Both struggling families and struggling state and local governments had to balance their budgets. That left the federal government as “the spender of last resort,” the only economic actor that could intervene to stop the death spiral. But just spending money would not be enough. Larry Summers and other economists had studied government stimulus efforts in the U.S., Japan, and elsewhere, and identified three conditions for success:
- Targeted – Government spending had to boost consumer spending in order to boost business revenues, end layoffs, and spur new hiring. Data showed that during an economic downturn, family spending decreased as a percentage of income for wealthier families. Simply, they could afford to save or pay down debt, while median- and lower-income families had to scramble to get by from month-to-month. Thus, jobs for the unemployed and assistance for the working poor would boost consumer spending more and end the death spiral sooner than tax cuts or credits for the wealthy.
- Timely – Government spending also had to happen at the right time: before the bottom fell out of the economy and left any stimulus futile, and before consumer demand began to recover and left any stimulus likely to spur a burst of inflation.
- Temporary – Thus government spending programs that were intended solely as stimulus needed to stop when consumer demand recovered. Ideally that meant built-in end triggers. Unemployment benefits end automatically when a worker gets a job, and assistance for the working poor tapers as they find jobs that pay better wages. Startup loans help innovative, risky, yet potentially transformative new companies get through ‘The Valley of Death’ until private capital and sales revenues make them self-supporting.
The Obama transition team agreed on the Three Ts, both in principle and in most of the details. There were a few quibbles, but the larger problem was how to find enough targeted, timely, temporary projects to fill out the $500-750 billion package most economists predicted would be needed to forestall a depression and create a recovery.
When the Obama transition team took that number to Capitol Hill, jaws dropped. House Speaker Nancy Pelosi had been considering a stimulus package of just $300 billion. President-Elect Obama was asking for more than twice that, on the heels of the $700 billion TARP program just rushed through to prop up the financial industry. Passing that had been fractious enough, and its failure to pass on the first vote had pushed the markets even further into crisis. The 2008 elections had given her a larger majority, but $750 billion was still a lot of money.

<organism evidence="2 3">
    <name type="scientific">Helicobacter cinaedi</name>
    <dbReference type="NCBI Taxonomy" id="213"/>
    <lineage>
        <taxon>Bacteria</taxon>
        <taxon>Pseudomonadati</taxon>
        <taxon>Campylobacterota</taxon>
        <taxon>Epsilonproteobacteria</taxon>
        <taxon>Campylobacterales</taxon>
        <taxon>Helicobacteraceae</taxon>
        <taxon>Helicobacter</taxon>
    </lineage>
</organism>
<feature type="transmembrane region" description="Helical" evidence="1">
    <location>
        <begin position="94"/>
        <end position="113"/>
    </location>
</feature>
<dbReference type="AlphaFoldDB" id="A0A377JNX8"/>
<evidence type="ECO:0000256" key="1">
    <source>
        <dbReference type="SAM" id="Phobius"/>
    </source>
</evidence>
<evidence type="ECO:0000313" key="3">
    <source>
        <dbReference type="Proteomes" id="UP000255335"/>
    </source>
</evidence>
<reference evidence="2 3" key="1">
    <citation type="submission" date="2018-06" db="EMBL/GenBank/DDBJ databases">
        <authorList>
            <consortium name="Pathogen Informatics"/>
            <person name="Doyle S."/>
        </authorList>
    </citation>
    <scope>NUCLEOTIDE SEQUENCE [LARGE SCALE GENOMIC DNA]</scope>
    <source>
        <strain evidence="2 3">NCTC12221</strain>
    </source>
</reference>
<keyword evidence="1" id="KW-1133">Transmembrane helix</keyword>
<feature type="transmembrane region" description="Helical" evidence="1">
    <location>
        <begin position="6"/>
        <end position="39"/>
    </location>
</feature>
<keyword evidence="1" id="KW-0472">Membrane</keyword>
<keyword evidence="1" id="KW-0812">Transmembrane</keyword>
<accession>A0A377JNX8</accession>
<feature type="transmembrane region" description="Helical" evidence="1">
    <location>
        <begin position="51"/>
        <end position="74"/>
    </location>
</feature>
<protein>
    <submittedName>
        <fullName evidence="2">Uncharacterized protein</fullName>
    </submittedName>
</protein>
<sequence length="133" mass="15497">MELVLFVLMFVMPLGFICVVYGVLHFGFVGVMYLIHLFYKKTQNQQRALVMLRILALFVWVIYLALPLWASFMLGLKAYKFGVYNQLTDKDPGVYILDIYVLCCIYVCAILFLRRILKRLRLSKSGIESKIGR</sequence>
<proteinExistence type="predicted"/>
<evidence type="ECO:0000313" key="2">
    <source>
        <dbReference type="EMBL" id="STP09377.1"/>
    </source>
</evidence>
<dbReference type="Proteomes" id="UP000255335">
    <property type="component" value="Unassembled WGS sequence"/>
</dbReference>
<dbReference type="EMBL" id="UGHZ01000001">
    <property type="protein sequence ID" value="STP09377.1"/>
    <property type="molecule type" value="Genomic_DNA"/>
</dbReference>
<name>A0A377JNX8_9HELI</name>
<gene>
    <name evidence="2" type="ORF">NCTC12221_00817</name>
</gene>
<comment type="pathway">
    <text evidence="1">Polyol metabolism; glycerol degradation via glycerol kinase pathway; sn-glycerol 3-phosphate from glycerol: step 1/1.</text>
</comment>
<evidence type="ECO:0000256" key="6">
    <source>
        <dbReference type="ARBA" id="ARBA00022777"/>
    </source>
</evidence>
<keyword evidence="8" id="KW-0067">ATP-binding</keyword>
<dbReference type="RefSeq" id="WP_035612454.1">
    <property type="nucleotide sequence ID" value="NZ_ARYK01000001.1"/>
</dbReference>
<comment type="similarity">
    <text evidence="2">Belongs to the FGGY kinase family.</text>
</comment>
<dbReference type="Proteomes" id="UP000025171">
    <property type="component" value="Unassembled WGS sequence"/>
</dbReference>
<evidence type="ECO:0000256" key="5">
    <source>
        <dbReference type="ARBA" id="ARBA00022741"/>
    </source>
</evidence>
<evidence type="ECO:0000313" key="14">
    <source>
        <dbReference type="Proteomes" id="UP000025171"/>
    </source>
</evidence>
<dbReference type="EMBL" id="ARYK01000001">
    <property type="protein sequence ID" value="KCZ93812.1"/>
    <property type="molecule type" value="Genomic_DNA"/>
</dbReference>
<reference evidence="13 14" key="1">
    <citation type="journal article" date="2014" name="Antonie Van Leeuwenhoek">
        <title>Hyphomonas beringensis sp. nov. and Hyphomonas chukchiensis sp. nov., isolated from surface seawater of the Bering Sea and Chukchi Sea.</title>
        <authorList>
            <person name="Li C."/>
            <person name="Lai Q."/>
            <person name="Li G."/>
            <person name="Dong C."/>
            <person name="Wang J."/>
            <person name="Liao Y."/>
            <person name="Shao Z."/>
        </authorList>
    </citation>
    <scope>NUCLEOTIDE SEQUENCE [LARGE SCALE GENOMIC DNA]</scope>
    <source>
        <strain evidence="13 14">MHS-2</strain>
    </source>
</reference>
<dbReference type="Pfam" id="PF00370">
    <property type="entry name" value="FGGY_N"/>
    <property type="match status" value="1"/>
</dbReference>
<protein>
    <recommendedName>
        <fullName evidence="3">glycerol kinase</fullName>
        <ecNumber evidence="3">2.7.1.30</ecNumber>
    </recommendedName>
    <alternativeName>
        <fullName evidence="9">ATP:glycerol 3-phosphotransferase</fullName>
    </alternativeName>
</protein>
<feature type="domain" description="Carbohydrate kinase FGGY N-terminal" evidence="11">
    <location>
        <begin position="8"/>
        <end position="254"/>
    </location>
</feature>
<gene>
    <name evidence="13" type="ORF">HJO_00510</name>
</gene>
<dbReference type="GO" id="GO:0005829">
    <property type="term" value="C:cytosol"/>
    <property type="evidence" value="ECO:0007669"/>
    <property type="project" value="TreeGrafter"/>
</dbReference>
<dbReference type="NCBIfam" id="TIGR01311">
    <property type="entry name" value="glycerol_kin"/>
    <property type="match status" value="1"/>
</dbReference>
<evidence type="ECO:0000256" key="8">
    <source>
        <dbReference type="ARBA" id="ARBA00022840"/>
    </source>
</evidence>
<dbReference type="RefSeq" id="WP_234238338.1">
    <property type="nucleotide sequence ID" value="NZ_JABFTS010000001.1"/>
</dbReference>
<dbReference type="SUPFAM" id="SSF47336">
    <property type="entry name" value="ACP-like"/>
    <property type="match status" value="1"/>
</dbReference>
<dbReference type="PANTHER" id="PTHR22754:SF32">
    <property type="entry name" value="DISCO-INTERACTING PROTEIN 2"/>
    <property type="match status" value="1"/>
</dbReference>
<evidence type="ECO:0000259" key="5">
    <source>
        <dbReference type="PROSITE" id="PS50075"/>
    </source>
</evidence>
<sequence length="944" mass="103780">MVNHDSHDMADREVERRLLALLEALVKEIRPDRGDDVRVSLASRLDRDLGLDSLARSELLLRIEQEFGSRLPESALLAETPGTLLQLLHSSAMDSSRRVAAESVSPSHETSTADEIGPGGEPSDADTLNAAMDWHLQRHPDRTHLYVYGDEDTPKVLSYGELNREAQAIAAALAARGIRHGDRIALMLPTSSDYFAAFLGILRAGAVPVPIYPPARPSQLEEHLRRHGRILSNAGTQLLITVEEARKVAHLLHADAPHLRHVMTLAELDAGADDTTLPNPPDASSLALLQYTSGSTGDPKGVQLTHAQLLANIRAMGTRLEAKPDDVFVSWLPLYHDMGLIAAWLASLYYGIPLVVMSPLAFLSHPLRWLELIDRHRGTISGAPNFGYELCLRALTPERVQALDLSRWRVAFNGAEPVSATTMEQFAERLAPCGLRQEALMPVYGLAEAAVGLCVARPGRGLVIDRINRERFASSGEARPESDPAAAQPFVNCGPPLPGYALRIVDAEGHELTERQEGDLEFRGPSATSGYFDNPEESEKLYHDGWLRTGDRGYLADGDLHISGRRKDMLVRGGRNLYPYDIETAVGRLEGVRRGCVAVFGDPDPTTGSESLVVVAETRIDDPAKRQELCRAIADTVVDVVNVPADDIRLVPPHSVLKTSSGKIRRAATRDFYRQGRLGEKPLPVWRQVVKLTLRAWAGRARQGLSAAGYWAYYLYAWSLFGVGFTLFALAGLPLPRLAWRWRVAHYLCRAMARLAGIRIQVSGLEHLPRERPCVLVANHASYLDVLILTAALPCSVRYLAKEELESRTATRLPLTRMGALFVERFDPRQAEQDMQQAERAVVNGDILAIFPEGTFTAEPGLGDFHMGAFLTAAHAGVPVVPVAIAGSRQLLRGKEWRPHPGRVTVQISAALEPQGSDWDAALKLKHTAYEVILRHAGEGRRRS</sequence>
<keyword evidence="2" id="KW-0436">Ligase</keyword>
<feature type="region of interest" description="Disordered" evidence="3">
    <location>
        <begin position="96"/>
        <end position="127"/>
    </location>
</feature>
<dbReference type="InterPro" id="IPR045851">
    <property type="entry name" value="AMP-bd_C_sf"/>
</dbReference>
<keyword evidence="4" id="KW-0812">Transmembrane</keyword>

And then there was the Senate, where Democrats had only 58 seats, with Minnesota’s Al Franken was still locked in a recount. Without at least two Senate Republicans – really three, so no one could be pilloried by the Senate Republican Caucus as “the deciding vote” – no bill would pass. That assumed the new president could get every Senate Democrat to agree, including fiscal conservatives like Nebraska’s Ben Nelson. Indeed no one was sure whether Democratic stalwart Ted Kennedy, who had collapsed at the president’s inauguration, would be able to return to cast a vote.
As the economic news grew ever more grim in January, with new data showing a Second Great Depression was nearer than anyone had imagined, the ‘ideal’ size for a stimulus bill grew to over $1 trillion. But in the Senate, both the few Republicans whom the president had any hope of swaying and the conservative Democrats whose votes he could not lose, the number was “under $800 billion.” Grunwald reports that number was based not on data but emotion and the echoes of the TARP bailout.
Even had Congress been willing to reach for $1 trillion, Grunwald writes, there remained the problem of meeting the three Ts. There were plenty of ideas for how to spend money, but not enough would be targeted, timely, or temporary enough to work as depression-sparing stimulus. As one Hill staffer put it, “We can’t stuff that much pig through the python that fast.”
The American Recovery and Reinvestment Act did pass. Republicans denounced it as waste and cronyism, even as many progressives complained it was not enough. It was not waste, not cronyism, and not enough … but Grunwald doubts any bigger package could have met President Obama’s four pillars, Treasury Secretary Summers three Ts, and found 60 votes in the Senate.
And as we’ll see in my next post … it did work.